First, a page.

In Vitro Use of ALZET Pumps
ALZET pumps are used in a variety of applications in vitro, such as cell culture. The key considerations are:
The pumping rate for ALZET pumps is temperature dependent. Nominal rates for each pump model assume 37°C. Note that temperatures above 42°C have been found to cause fluctuating delivery rates and are not recommended. Predict the pumping rates of ALZET pumps at different temperatures.
Nominal pumping rates provided for ALZET pumps assume that the fluid surrounding their outer membrane is at normal mammalian osmolality (310 milliosmols/L) which is equivalent to an osmotic pressure of 7.5 atm. Note that these formulae are useful for osmotic pressures in the range of 0-25 atm. Predict the pumping rates of ALZET pumps at different osmolalities.
Proper operation of the ALZET pump requires that the outer membrane be completely surrounded by aqueous solution for the entire infusion period. For example, placing the pump in saline-filled test tubes suffices.
Examples of In Vitro Applications
ALZET Pumps on Spacelab
Lorenzi et al. at the Swiss Federal Institute of Technology studied the effects of microgravity on hamster kidney cells aboard Spacelab during the IML-1 mission in 1992. Model 2001 ALZET pumps were used to exchange the cell culture medium in flight. The authors reported that “the osmotic pump delivered sufficient fresh medium to support cell growth in the perfusion chambers.” Pg. 37. (Microgravity Sci Technol 1993; VI/1:34-38)
ALZET Pumps Deployed in the Ocean
Imagine if in order to reach your study’s subjects you had to drive to the coast, charter a boat, and navigate the open sea. Consider the challenges if each test sample had to be retrieved from an ocean depth of 3800 meters under variable weather conditions. These are but a few of the obstacles faced by chemical oceanographers at the Monterey Bay Aquarium Research Institute (MBARI) and Moss Landing Marine Laboratories (MLML) in Monterey, California, as they study ocean chemical cycles on large temporal and spatial scales.1 To circumvent some of these difficulties, Jannasch et al. adapted ALZET osmotic pumps in a unique application to perform reagent addition and sampling functions in a self-contained, continuous flow analyzer which determines nitrate concentrations in sea water during long-term, deep sea deployment.
The pumping action of modified ALZET pumps draws seawater into a miniature manifold, past reagent-bearing ALZET pumps, a cadmium-reducing surface and a photodiode detector. The catalyzed reduction of nitrate to nitrite is followed by production of an azo dye, which is picked up by the detector. A datalogger, which powers the electronic components, converts the detector’s signal to voltages and then amplifies, digitizes and stores the data.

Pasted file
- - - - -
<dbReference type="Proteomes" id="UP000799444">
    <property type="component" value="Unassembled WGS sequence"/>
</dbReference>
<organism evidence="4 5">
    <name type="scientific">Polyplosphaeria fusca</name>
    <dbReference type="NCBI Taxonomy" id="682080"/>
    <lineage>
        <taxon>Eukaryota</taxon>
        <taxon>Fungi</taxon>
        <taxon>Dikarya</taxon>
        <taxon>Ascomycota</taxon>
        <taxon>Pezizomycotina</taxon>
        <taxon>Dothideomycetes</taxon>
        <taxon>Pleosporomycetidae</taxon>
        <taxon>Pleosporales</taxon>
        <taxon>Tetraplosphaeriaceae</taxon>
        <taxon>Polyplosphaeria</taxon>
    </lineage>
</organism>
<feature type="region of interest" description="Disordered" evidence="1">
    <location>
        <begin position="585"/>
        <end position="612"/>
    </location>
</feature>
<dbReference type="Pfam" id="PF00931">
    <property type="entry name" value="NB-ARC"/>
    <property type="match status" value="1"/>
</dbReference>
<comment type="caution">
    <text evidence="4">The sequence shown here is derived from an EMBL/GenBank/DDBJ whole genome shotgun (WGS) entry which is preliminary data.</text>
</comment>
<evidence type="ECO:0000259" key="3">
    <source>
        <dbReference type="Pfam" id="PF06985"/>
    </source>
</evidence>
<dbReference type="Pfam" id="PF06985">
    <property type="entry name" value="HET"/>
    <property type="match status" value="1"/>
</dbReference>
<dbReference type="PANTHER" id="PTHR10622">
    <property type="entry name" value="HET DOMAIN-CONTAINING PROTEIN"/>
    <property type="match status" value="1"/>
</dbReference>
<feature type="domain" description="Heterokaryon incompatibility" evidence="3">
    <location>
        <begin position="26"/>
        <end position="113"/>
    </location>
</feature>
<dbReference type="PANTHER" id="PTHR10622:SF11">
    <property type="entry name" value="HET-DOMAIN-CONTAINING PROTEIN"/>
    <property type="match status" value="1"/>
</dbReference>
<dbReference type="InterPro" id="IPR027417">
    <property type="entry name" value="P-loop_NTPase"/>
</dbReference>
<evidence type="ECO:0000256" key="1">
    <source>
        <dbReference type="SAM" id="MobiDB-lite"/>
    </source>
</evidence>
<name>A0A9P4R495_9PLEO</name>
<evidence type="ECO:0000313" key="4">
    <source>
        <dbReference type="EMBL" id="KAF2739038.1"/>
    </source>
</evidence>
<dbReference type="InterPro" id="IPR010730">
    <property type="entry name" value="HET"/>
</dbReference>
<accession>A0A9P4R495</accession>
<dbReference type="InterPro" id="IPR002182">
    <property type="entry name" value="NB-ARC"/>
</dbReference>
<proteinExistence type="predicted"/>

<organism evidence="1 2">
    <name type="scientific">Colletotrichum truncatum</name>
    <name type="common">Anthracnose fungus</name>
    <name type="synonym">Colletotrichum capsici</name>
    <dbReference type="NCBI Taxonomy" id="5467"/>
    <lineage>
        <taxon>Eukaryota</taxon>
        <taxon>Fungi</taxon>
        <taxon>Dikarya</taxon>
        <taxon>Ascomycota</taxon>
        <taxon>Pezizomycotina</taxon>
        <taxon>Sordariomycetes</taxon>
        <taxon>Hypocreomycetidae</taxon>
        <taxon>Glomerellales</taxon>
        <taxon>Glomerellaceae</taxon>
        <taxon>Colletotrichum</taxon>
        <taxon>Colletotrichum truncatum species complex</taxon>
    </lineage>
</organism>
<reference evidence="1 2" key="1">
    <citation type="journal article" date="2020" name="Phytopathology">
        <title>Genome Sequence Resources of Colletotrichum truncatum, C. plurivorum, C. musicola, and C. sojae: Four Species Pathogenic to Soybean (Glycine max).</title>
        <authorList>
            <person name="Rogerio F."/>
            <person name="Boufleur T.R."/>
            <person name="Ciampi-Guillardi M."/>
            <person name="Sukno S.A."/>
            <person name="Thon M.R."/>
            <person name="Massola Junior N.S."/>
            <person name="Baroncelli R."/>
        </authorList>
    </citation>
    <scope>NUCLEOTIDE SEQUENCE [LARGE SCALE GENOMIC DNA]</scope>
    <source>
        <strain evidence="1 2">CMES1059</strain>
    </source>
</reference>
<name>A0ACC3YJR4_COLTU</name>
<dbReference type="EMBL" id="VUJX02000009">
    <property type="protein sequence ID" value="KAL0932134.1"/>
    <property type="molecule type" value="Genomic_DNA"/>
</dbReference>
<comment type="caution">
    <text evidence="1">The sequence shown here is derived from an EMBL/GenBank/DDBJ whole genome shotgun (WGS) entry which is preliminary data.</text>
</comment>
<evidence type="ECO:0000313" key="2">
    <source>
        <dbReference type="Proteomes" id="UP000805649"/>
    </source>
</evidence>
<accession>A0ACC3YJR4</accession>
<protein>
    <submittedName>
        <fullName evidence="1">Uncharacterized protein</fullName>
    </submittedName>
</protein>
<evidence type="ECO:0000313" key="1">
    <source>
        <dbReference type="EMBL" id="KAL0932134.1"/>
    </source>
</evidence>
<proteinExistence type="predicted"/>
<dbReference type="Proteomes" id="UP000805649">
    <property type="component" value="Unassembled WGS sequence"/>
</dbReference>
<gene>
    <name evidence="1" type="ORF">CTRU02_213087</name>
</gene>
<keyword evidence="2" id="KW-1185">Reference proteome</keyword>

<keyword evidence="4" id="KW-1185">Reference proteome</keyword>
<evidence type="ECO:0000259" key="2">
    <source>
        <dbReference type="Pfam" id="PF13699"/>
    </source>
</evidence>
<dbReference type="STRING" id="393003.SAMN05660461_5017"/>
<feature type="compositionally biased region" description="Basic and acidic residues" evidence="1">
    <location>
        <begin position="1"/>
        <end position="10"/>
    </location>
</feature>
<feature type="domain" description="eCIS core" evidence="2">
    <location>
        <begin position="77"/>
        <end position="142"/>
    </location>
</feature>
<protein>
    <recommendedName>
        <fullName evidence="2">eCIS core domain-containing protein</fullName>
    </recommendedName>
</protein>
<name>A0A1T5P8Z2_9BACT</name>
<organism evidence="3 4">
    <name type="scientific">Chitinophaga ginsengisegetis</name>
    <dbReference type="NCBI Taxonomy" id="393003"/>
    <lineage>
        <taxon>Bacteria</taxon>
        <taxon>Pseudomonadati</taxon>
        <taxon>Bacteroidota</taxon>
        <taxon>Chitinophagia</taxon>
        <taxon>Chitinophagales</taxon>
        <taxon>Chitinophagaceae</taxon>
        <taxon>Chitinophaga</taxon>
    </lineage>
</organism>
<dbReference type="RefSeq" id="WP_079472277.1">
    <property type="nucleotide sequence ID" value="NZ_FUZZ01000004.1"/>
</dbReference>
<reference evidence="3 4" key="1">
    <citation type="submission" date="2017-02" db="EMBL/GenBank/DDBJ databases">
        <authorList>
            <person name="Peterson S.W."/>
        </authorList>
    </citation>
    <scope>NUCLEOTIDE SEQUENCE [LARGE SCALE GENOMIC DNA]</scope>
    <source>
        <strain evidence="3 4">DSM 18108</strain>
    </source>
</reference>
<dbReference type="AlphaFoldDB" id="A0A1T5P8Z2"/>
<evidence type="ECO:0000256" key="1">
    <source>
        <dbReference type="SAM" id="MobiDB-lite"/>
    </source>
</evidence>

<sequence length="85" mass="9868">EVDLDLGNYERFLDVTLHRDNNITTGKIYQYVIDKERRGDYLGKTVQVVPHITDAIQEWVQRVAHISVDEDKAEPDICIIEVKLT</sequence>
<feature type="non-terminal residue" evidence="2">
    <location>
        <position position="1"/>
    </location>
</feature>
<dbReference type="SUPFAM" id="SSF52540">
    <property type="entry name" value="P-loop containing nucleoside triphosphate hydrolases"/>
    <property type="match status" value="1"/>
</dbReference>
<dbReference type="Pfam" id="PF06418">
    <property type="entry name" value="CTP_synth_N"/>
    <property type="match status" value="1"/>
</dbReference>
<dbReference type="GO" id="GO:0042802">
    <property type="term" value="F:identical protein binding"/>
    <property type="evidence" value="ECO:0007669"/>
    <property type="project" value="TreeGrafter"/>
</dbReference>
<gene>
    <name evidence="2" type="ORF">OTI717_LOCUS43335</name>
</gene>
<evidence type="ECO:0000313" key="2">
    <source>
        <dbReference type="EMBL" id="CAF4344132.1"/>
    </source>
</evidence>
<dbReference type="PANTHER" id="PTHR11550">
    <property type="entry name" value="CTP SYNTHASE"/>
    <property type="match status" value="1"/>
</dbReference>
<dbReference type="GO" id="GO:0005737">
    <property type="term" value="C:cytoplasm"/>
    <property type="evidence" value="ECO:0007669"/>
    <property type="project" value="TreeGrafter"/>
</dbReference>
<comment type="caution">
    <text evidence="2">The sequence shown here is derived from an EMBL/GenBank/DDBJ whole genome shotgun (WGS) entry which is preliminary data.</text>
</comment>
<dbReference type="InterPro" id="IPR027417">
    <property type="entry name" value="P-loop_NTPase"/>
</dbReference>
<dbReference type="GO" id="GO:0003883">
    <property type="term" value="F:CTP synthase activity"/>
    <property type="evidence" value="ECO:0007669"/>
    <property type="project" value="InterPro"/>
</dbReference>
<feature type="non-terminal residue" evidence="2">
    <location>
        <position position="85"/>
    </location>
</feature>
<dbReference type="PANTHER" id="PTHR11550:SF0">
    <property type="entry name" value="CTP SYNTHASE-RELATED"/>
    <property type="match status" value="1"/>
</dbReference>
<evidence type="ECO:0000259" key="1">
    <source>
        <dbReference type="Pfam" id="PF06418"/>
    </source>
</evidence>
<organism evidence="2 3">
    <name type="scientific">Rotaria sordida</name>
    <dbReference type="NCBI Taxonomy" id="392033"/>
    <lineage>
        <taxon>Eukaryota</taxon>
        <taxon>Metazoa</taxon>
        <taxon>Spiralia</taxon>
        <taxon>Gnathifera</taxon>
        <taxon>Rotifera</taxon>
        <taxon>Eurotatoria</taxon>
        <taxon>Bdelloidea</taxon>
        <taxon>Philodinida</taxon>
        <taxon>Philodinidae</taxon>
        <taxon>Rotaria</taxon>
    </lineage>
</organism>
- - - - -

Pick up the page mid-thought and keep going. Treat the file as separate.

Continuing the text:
Data from one month’s operation of the analyzer in both a fresh water aquarium and the kelp tank at the Monterey Bay Aquarium agreed well with nitrate measurements made by standard methods. Barnacle and algae growth on the analyzer’s external surface did not affect its operation, constituting an important victory over biofouling. Development of the analyzer continues at MBARI and MLML because of its many advantages over field sample collection and analysis. In fact, three analyzers are currently operating on a deep sea mooring off of Bermuda in the Atlantic Ocean.3 Jannasch et al assert that "the inherent simplicity and small size of osmotic pumps allow the analyzers to be used to continually monitor dissolved chemicals at remote sites for limnological, estuarine, and oceanographic studies." 2
- Johnson KS, Coale KH & Jannasch HW. Anal Chem 1992; 64 (22): 1065A-1075A.
- Jannasch HW, Johnson KS & Sakamoto CM. Anal Chem 1994; 66 (20):3352-3361.
- Jannasch HW, personal communication, August 9, 1995.
- Ensure around-the-clock exposure to test agents at predictable levels
- Permit continuous administration of short half-life proteins and peptides
- Provide a convenient method for the chronic dosing of laboratory animals
- Minimize unwanted experimental variables and ensure reproducible, consistent results
- Eliminate the need for nighttime or weekend dosing
- Reduce handling and stress to laboratory animals
- Small enough for use in mice or very young rats
- Allow for targeted delivery of agents to virtually any tissue
- Cost-effective research tool
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Researchers are saying...
“Galantamine was administered via…osmotic pump… A minipump was used in order to better mimic the daily multiple dosing regimen given to patients with Alzheimer’s disease.” Wenk et al., European Journal of Pharmacology 2003;453:319-324.